Between the World and Me

By Ta-Nehisi Coates

Coates’ extended letter to his teenage son about being black in America deserved its National Book Award. Like its inspiration, James Baldwin’s The Fire Next Time, Coates compels readers to take a clear-eyed look at the society we've accepted as fact.




The White Road: Journey into an Obsession

By Edmund de Waal

De Waal, a potter by trade, won his literary bonafides with his family saga, The Hare With Amber Eyes. Here he draws us into his compelling fascination with ceramics: its history, technology, and artistry.




The Witches: Salem, 1692

By Stacy Schiff

Schiff is like a journalist on the ground in 1692, reporting on an epochal event in American history. The result is a book that enables us to understand the witch trials and to shiver with recognition at our own era’s susceptibility to group think and hysteria.




Black Earth: The Holocaust as History

By Timothy Snyder

Snyder, whose 2010 Bloodlands has earned an honored place in the vast cannon of World War II history, is a contrarian who insists that there are still lessons to be learned from the Holocaust despite the thousands of books already written. Here, convincingly, he argues that we pretend at great peril that the intellectual and political underpinning of the Holocaust were an anomaly.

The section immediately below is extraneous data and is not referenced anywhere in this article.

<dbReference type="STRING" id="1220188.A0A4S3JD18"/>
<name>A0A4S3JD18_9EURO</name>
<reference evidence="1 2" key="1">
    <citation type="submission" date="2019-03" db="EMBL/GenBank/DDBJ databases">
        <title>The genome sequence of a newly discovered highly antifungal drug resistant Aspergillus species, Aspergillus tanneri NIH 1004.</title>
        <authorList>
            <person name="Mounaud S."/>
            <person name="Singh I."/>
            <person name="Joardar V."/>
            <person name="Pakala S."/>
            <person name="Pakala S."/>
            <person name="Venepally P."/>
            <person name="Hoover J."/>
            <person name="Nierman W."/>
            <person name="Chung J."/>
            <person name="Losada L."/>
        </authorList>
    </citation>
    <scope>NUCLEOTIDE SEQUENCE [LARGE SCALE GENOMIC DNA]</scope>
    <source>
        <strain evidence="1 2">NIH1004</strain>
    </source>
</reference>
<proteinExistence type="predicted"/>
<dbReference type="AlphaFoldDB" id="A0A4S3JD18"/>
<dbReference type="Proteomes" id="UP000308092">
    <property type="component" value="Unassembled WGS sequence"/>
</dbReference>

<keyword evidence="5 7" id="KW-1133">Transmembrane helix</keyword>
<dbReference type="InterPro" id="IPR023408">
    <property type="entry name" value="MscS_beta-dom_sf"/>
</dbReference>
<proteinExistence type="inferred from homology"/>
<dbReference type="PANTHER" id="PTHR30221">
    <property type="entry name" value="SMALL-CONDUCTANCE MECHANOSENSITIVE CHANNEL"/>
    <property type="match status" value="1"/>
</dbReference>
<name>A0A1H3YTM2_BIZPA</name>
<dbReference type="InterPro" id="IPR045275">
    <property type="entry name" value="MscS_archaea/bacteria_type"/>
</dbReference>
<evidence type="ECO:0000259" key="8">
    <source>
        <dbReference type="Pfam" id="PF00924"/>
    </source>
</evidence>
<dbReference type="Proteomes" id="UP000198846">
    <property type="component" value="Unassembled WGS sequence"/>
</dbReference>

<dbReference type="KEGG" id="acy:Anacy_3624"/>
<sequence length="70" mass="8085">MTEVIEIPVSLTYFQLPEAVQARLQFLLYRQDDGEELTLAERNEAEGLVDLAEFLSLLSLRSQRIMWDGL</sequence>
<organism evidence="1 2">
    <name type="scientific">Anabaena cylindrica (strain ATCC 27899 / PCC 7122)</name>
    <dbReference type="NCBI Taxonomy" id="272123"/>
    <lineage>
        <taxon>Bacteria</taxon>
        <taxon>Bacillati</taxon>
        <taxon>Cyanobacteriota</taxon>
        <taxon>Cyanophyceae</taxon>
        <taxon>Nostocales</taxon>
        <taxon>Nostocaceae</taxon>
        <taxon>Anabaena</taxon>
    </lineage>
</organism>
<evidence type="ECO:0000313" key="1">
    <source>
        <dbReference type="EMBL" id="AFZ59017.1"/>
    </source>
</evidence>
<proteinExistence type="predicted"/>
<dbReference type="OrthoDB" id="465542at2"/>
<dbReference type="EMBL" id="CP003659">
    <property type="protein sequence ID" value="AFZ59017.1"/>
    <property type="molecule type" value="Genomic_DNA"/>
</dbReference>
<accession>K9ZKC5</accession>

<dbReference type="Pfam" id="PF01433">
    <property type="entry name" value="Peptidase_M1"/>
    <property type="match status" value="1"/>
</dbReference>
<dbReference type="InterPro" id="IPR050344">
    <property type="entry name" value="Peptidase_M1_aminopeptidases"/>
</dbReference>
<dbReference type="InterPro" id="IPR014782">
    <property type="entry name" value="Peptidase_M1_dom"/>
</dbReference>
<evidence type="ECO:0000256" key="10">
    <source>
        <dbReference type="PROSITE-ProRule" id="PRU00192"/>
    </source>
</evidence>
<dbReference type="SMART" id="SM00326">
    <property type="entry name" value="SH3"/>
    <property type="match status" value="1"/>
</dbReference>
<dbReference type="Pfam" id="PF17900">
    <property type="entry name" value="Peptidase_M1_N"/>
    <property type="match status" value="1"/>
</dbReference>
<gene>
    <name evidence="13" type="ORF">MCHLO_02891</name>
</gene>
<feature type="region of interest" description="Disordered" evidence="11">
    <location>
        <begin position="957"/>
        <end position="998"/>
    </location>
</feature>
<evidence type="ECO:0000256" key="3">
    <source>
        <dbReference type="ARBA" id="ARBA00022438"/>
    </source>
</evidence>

Lafayette in the Somewhat United States

By Sarah Vowell

Vowell, as humorous and as deeply fascinated by her subject as ever, uses the Marquis de Lafayette, hero of the Revolutionary War, to spin a riff on American enthusiasm and violence then and now. In the process, she gives us a history lesson that is both highly instructive and enormous fun.




1946: The Making of the Modern World

By Victor Sebestyen

Among this books’ many treasures is the story of how and why the Cold War started in Azerbaijan (how many people know that?), and such Stalin quotes as, "Give them whatever they want, we can always kill them later." Sebestyen argues, convincingly, that 1946 was a watershed year that shaped decades to come.





By Mary Beard

Read a line such as, “Part of Cicero’s indecision in 49 BCE was caused not by political ambivalence but by almost farcical ambition,” and one hears one’s favorite college professor: brilliant, witty, revelatory. Even better, no grades this time, just pure pleasure in sitting at the feet of a master and learning the history of Rome.